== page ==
Sunday, March 25, 2012
Find myself thinking all the time about these planets. How they effect my thinking, my feeling, my counseling. Meditation on rising and falling calms the attachment to ego, the desire for recognition. And yet…. human for a reason. Living through these volatile times for a karmic contract. I like mentoring other souls – a lot. I yearn for a time and the space to create the drawings that I work on here and there. And yet, I want to write more than I want to paint. I want to paint more than I want to talk. I want to talk more than I want to study. I want to study more than I want to work. And yet…. I like my work. I meet students/alumni/artists all the time who want to sit and listen and watch me draw, write, paint, talk, study. Perhaps that is the heart of mentoring as we approach our cronehood time. Be ourselves. Share ourselves. Teach what we have learned. And let the others decide what to keep, and what to ignore. There is this continuous image, of downloading the teachings of the Buddhist manadala wisdoms captured by the Rishi’s over time. Perhaps I will have the opportunity to study after all. And rock. And integrate. I want to sit and listen more than I want to be acknowledged. Perhaps that is the first sign of progress. Perhaps I am evolving after all. Posted originally to www.Createmeditate.wordpress.com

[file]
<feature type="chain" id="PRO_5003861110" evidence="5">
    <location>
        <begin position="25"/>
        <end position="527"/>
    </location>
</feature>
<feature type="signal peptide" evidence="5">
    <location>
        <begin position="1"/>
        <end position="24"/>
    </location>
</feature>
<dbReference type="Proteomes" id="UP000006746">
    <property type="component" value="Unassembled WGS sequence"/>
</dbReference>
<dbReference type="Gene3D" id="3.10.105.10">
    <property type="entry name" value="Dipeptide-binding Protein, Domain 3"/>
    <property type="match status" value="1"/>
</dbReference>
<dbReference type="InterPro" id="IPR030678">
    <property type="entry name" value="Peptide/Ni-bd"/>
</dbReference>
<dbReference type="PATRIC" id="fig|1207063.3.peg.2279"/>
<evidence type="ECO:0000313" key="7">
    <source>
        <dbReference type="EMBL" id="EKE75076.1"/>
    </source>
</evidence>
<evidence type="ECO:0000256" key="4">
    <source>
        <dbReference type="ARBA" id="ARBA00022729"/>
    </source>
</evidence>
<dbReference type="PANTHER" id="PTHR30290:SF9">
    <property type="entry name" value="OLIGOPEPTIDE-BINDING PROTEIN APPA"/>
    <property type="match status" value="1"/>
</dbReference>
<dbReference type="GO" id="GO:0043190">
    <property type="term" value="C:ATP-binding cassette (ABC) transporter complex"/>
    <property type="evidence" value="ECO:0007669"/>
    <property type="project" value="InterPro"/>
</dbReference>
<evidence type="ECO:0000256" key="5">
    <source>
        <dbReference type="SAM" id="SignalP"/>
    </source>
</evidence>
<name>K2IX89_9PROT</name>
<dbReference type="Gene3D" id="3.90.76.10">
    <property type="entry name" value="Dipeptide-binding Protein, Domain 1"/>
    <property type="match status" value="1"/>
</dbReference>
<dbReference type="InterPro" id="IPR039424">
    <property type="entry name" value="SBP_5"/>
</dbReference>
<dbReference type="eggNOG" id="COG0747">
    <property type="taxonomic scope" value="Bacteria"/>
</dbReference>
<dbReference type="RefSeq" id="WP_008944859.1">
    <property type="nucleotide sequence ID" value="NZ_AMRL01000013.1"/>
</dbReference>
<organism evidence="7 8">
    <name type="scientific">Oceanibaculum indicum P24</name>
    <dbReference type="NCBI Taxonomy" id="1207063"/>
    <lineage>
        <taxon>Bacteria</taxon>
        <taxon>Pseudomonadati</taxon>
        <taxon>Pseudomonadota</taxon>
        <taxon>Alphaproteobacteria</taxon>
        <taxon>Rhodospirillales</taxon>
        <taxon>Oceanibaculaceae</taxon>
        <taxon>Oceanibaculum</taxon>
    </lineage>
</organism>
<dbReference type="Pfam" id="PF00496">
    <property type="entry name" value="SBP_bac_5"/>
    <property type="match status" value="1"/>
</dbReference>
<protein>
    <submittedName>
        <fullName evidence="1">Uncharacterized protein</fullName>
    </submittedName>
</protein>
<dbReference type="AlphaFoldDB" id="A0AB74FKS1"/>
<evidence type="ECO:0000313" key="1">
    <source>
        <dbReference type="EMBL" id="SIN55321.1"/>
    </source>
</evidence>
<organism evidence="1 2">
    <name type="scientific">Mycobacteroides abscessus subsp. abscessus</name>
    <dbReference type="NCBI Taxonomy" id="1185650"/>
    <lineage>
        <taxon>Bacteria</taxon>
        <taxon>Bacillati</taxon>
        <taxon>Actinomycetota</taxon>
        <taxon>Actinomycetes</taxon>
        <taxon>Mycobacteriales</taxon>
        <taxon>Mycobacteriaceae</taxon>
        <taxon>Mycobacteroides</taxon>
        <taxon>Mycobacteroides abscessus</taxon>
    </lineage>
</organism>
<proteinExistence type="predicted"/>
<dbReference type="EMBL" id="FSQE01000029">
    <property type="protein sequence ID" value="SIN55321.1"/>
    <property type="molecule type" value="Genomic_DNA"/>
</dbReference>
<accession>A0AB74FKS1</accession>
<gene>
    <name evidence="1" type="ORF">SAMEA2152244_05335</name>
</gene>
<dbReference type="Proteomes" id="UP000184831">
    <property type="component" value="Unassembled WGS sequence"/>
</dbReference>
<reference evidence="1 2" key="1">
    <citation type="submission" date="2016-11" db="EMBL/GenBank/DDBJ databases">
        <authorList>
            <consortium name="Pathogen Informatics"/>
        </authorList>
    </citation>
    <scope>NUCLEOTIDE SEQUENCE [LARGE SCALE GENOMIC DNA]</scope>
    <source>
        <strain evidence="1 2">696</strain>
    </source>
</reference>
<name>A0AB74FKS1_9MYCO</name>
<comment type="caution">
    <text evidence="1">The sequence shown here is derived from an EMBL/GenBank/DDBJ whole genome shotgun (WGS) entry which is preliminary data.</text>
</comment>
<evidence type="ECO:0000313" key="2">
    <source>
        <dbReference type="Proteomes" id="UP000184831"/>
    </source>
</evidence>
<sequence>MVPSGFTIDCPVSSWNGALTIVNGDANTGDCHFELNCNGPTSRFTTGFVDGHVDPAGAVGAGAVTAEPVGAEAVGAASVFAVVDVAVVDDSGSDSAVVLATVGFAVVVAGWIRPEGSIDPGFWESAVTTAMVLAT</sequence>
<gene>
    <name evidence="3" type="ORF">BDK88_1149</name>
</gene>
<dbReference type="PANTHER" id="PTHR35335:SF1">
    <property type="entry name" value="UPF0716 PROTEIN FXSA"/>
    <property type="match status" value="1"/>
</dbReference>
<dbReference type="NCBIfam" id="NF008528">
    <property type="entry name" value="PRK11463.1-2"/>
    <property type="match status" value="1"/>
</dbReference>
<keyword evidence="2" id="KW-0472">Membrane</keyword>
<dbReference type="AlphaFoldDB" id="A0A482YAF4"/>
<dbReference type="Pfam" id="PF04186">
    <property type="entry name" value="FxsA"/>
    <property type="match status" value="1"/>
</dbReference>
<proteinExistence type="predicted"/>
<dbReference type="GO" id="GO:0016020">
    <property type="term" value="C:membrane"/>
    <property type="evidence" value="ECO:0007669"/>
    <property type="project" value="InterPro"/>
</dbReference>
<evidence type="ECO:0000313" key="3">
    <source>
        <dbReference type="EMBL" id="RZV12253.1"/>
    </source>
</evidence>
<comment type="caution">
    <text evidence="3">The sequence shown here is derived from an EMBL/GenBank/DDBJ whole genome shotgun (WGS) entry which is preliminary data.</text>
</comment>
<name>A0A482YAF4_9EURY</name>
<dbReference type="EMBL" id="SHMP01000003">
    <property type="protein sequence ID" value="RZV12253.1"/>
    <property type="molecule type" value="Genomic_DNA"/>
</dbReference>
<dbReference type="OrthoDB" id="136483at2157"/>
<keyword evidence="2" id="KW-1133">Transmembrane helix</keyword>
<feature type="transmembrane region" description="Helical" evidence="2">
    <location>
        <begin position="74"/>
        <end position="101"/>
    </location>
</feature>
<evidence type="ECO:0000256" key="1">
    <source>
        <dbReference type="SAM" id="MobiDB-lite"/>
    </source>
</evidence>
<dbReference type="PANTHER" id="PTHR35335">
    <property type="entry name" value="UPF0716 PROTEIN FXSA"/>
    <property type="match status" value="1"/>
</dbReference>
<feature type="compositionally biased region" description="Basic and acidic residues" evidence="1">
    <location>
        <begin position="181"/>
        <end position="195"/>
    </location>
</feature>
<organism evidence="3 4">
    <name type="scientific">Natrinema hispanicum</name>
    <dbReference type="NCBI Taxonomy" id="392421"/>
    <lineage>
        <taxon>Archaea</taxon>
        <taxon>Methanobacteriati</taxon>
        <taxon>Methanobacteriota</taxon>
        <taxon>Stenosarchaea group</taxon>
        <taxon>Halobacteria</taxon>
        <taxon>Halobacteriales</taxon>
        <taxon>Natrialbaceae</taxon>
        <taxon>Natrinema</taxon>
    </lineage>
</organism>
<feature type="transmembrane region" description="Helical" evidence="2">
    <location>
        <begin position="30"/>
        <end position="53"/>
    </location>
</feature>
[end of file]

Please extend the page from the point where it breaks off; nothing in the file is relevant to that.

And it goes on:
Monday, March 19, 2012